Social responsibility-A A +A
Tuesday, August 7, 2012
OVER the past few days, there has been so much talk for or against the reproductive health (RH) bill. But the issue has actually been dragging on for the past many months now.
The conservative Church, ever watchful over the moral life of the faithful, has been giving notice about its stand on the RH bill for, I think, many years now. The Church, which refers to the Catholic Church in the Philippines, has been giving notice that it does not agree with some key provisions of the proposed law, and it will oppose its passage.
This rather firm stand of the Church has generated a clear division of the nation’s Catholics, all the way down to the rural areas, including even those living abroad.
The Catholic Church is said to have already given notice that it will campaign in the 2013 elections against congressmen who will vote in favor of the RH bill.
However, it has been reported that the House is not yet ready to vote on the bill.
Rather, it will only decide on whether to continue the debate on it or proceed to the period of amendments. I think that the Church, as a dominant party in interest of the bill, should give the bill’s oppositionist all the time and opportunities they need to express their mind against the measure.
For one thing, even I myself have not fully decided on what to consider about the bill. As an avid Catholic (you know, if my parents were alive today, I am sure they would be among the marchers for the Church’s stand on the bill), I should be open for the Church’s stand. But I am not, simply because there is a need to be objective about our nation’s social and economic condition.
I agree that there are provisions in the bill that need to be amended or changed, as there are provisions to be preserved or accepted. I also think that the Church, in its opposing stand, should present us with alternatives to bite on.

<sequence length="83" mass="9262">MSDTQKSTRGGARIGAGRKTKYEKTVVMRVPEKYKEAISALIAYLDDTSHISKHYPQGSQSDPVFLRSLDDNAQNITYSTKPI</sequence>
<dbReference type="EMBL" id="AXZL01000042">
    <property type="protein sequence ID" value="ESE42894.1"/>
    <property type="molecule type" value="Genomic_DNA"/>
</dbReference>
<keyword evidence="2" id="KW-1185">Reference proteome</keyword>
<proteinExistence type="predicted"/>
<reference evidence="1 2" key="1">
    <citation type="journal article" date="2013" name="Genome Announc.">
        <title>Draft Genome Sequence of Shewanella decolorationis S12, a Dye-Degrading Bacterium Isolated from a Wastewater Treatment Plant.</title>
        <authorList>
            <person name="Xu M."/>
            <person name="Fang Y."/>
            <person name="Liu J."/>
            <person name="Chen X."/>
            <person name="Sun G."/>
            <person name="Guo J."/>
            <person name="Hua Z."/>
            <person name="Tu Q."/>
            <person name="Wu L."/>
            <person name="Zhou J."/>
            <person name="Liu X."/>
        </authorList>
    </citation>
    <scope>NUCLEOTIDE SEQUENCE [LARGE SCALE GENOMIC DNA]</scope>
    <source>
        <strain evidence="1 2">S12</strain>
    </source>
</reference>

For instance, in the matter of abortion or contraceptives use, I would like to go with the Church on it if it can present us with a better way of avoiding such gory cases as fetuses dumped in trash cans or placed them in sardine cans, obviously because the mother could not find any other way of disposing the evidence of her indiscretion, or of the proof of her guilt or immorality.
One thing we should all openly accept is the fact of our social responsibility. Every one of us, and no less the collective church itself, should accept that we owe it to ourselves and to our society to make our life as a nation be as decent and agreeable and humane to live in.
In a way, I agree with the questions my friend, Bong, posed in his column yesterday which offered us many things to think about the RH bill. I hope all the questions could satisfactorily be answered before I am asked to vote on the proposal.
Published in the Sun.Star Cebu newspaper on August 07, 2012.